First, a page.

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About this blog: I am a native of Alameda County, grew up in Pleasanton and currently live in the house I grew up in that is more than 100 years old. I spent 39 years in the daily newspaper business and wrote a column for more than 25 years in add...  (More)

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Governor Jerry advocates fiscal discipline

Uploaded: Mar 6, 2014

Governor Jerry Brown has always loved to keep people—friends and foes—off balance and guessing with his approach to politics and governing.
During his current term, he enforced a fiscal discipline on his fellow Democrats to help bring a structural deficit into balance—the major tax increase on wealthy folks and the temporary sales tax increase also helped greatly. When he was first governor back in the late 60s and 70s, the state piled up a huge surplus and property taxes, as values soared, potentially were going through the roof.
After Proposition 13 passed with more than 60 percent of the vote, he embraced the cuts and changed his stance.
Last weekend, appearing on NBC's Meet the Press Sunday, he said that you have to "be tough on spending. No matter how liberal you want to be…fiscal discipline is the fundamental predicate of a free society."
Too bad Congress can't get the message. While states have to more or less live within their means (California borrowed a gob of money during the recession and in its aftermath), Congress continues to spend and increase the already staggering national debt.
Returning to the governor, some of his actions meet match his words, but other actions belie them. Consider his embrace of climate change and the radical changes in California and its economy to meet the goals if reducing carbon dioxide emissions. Electrical rates are going to soar in a state that already has very high rates.
And then toss in his refusal to be rational about the absurd high-speed rail project. The Obama Administration already has given the state several breaks on deadlines to break ground that were specified in the 2009 stimulus bill. As long as a reasonable decision by a Superior Court judge in Sacramento holds, the state cannot expend bond funds because it does not have a rational business plan to demonstrate it can fund and operate a usable segment.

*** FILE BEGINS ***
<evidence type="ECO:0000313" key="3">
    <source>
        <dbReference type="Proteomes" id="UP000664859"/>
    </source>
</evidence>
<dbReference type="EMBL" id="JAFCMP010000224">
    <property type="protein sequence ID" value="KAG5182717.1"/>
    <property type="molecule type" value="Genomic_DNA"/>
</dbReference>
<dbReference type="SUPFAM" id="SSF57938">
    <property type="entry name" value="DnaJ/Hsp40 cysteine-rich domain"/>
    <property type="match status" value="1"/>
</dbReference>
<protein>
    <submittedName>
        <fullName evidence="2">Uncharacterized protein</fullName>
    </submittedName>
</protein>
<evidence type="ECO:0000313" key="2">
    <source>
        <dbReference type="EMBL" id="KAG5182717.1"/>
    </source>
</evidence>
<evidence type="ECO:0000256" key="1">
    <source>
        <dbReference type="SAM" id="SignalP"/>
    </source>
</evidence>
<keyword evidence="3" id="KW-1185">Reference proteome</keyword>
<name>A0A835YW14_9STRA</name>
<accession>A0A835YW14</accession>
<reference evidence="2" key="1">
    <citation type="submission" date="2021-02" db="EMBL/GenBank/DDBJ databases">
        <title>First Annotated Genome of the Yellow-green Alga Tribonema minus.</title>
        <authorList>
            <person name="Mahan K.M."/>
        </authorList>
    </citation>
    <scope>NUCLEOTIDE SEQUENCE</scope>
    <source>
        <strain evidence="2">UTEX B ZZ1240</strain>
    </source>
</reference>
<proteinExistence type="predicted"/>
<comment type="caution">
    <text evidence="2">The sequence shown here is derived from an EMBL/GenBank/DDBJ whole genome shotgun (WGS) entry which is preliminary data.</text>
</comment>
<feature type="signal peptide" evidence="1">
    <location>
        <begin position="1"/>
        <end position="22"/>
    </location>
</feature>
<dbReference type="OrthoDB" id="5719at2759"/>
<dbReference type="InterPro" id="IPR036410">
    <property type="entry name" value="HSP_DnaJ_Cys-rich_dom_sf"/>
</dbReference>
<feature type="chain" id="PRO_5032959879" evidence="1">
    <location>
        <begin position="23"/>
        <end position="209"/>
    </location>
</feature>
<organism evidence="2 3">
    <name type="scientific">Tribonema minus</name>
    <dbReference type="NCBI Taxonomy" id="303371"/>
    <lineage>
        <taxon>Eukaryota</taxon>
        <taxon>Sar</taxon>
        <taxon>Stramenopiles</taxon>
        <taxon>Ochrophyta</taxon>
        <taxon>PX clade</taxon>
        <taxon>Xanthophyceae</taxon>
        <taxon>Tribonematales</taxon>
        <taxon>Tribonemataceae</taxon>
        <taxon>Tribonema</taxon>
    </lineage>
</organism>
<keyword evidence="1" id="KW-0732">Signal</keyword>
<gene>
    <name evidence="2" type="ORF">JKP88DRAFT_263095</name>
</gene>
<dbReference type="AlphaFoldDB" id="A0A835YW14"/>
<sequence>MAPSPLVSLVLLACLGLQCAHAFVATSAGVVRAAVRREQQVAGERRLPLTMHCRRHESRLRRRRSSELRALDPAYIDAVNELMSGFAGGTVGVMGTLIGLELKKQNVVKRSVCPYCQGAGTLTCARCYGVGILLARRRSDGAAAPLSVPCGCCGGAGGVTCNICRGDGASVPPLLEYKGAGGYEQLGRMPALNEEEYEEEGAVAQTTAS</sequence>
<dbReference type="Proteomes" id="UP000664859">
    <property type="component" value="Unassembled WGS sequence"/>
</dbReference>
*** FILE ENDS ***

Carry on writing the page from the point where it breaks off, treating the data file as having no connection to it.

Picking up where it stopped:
The first segment is nowhere to nowhere in the San Joaquin Valley—chosen simply because advocates thought it would be the easiest to get going. There has been significant local opposition and the public, which narrowly approved the bonds in 2008 based on a project that looks nothing like what now is proposed, now is firmly opposed and wants a do-over on the vote.
That hasn't stopped the governor and his Democrat allies from trying to push it ahead although clear thinkers like Senators Mark DeSaulnier and Joe Simitian (who both were very familiar with the project and its funding) from voting against allocating bonds. It passed the Legislature without votes to spare.

Two notes in response to reader comments: Dave Duffield—yes, after PeopleSoft was taken over by Oracle, he moved to Incline Village. He has since returned to Alamo when he founded Workday—not sure whether he kept the Incline Village home.
Thanks also to Greg's sharp eyes—it should have been downturn, not downtown as he correctly pointed out in the Workday post.

Comments

Posted by Peter Kluget, a resident of Danville,
on Mar 6, 2014 at 11:15 am

Brown only keeps people "off balance" who ignore the long term realities he deals with. Republicans in this state have always just kicked the can down the road to be dealt with in the future. That was a hallmark of Schwartzenegger's budgets starting the day he took office, long before the recession. Complaining about dealing with global warming and transportation infrastructure now rather than kicking those cans down the road is more of the same.

The thing about Brown is - and always has been - he doesn't just look at "What's in it for me today?" That baffles a lot of people.


Posted by DA truf, a resident of Bordeaux Estates,
on Mar 6, 2014 at 1:50 pm

Moonbeam will now be referred to as Laserbeam as he sets his sight on obstructionists. He will not be so polite with his opponents and foes during his fourth term in office as Governor of the Great State of California.

Italy: In January, three members of the movement against the high-speed train line were ordered by a court to pay close to €200,000 ($275,558) in damages for blocking construction work. Leader Beppe Grillo along with other radical militant activists, attempting to stop construction of the high speed rail project, were sentenced from four to nine months.


Posted by Lill Respect, a resident of Another Pleasanton neighborhood,
on Mar 6, 2014 at 2:14 pm

"Governor Jerry" ... really Timbo? You\'re on a first-name basis with the estimable, Honorable Mr. Brown?


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